It also seemed like an oversight that, in a book that interrogates nearly every aspect of surfing and surf culture, he doesn't spare a single paragraph on the fact that there are no female surfers whatsoever in his sphere. Maleness (and whiteness) is assumed almost everywhere in this book. To me this seems like something worth at least a little reflection. If nothing else, it points to the fact that, in order to live the life of a destitute beach bum chasing endless winter, one must be very privileged indeed. Finnegan's not oblivious to this - he writes incisively about the racialized world of surfing in Hawaii, for example - but I just think he missed the mark slightly in some places.
It never fails - every time you begin to believe you've read all the good books, that there's nothing left out there but dolorous tomes and grocery chIt never fails - every time you begin to believe you've read all the good books, that there's nothing left out there but dolorous tomes and grocery checkout trash, and that you'll never again feel the exhilaration of finding a book that is exactly, perfectly what you didn't know you were looking for, something appears to prove you wrong.
That has happened to me with the discovery of Michael Malone and Uncivil Seasons, which immediately becomes one of my favorite detective novels of all time. It actually combines elements of three distinct genres: the mismatched buddy-cop mystery, the comic novel of small-town life, and the Southern gothic, with the end result that it's just a really good novel.
As a mystery, Uncivil Seasons is first-rate. It's intricate without becoming convoluted, surprising but logical. The plot somehow manages to rope in labor politics, petty crime, Shakespeare, and actual sorcery without abandoning plausibility.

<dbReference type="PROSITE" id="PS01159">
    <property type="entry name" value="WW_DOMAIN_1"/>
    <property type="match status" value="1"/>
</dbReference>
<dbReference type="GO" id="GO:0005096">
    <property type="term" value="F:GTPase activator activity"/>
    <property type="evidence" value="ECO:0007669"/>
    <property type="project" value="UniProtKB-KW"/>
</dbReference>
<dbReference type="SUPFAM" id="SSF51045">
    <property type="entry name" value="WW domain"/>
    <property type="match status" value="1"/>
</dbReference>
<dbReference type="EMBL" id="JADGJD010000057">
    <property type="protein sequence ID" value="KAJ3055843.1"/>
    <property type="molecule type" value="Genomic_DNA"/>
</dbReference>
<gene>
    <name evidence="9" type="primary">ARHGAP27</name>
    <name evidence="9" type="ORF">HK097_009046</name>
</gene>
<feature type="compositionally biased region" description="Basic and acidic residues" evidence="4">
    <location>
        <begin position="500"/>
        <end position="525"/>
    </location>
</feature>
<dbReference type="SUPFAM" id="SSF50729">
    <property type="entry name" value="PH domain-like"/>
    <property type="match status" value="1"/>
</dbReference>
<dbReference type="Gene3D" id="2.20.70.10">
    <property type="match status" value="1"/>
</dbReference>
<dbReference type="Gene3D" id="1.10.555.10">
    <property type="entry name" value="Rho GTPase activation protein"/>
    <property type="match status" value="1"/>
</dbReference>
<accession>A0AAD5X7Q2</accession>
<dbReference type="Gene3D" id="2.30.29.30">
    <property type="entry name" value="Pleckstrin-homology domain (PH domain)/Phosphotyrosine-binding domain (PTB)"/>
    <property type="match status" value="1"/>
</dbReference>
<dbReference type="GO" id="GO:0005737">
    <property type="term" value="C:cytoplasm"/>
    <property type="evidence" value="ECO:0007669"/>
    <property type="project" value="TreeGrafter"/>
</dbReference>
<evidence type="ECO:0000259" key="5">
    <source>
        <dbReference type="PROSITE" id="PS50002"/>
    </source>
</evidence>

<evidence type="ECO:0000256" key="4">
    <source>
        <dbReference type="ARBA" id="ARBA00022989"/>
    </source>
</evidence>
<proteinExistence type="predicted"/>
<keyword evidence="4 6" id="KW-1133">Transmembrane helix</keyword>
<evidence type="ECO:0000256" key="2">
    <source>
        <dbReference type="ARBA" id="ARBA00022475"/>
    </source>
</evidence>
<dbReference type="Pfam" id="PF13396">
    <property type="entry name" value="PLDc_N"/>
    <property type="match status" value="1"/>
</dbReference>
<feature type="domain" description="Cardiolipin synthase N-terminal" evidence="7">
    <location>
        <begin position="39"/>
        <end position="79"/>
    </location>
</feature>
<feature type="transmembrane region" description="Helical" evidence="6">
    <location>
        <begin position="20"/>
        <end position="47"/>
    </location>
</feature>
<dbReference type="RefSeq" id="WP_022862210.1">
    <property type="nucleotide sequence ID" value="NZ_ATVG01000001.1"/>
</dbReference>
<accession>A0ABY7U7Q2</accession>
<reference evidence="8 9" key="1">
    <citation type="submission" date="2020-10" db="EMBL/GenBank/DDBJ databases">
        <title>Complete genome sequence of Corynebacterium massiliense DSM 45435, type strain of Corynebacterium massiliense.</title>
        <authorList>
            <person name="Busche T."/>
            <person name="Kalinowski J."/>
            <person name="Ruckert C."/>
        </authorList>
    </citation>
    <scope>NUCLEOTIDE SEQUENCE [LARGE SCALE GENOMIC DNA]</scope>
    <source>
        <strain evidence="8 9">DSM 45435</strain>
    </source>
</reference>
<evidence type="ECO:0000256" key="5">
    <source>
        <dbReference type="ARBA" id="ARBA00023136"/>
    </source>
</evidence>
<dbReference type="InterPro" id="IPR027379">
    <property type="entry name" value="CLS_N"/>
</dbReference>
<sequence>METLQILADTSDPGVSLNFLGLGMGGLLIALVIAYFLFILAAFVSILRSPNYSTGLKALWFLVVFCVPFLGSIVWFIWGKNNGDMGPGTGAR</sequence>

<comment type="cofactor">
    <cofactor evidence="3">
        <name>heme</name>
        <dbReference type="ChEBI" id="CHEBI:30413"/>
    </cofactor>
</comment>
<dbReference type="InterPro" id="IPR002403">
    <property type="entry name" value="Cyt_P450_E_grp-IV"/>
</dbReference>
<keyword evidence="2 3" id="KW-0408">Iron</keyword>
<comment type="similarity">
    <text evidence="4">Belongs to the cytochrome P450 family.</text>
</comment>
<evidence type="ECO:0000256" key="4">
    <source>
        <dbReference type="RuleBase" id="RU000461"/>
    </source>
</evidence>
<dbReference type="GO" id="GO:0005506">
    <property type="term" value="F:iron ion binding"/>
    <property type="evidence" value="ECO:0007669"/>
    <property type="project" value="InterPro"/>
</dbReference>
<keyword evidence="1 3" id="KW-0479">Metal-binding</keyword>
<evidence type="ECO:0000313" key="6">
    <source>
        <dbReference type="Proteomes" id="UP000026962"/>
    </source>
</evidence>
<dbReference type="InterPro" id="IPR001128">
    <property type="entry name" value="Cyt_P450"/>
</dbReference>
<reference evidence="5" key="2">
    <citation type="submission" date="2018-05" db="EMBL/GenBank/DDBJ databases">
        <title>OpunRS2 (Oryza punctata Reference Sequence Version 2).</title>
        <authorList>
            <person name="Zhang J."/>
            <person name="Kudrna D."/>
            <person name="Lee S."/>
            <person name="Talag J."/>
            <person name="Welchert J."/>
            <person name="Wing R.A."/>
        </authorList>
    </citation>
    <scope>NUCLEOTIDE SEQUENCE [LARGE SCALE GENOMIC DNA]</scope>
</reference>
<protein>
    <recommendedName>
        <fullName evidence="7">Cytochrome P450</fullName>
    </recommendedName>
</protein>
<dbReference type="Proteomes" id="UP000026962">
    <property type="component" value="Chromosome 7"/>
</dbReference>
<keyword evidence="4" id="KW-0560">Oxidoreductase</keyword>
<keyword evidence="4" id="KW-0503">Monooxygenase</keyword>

But it's the array of characters--and especially the two protagonists, Justin and Cuddy--that make it special. Malone's style reminds me of Robert Penn Warren, a little less baroque, but with the same dry wit and lyricism that animates All the King's Men. He wonderfully evokes the North Carolina Piedmont, and dialogue is a particular highlight--I couldn't get enough of the repartee between Justin and Cuddy. Lucky for me this is the first in a trilogy....more
Listening to the audiobook of this was an altogether miserable experience, like being trapped in a small room for 12 hours with a bunch of cops who caListening to the audiobook of this was an altogether miserable experience, like being trapped in a small room for 12 hours with a bunch of cops who can't stop arguing.
I thought the audio format might make Connelly's wooden prose more tolerable, but actually it was the opposite. Every stilted phrase was enunciated to perfection by the gravelly-voiced actor. Connelly's bizarre aversion to using contractions made the dialogue feel particularly unnatural.
The story also felt slow and interminable: Bosch driving from one office to another, having one procedural conversation after the next. Occasionally someone you didn't really care about/actively despised dies. Edgar pops up every now and then to make a misogynistic joke, and Rider earns Bosch's respect through her ability to "take it."
The Lincoln Lawyer was pretty enjoyable, but I'm taking a hard pass on the rest of the Bosch series....more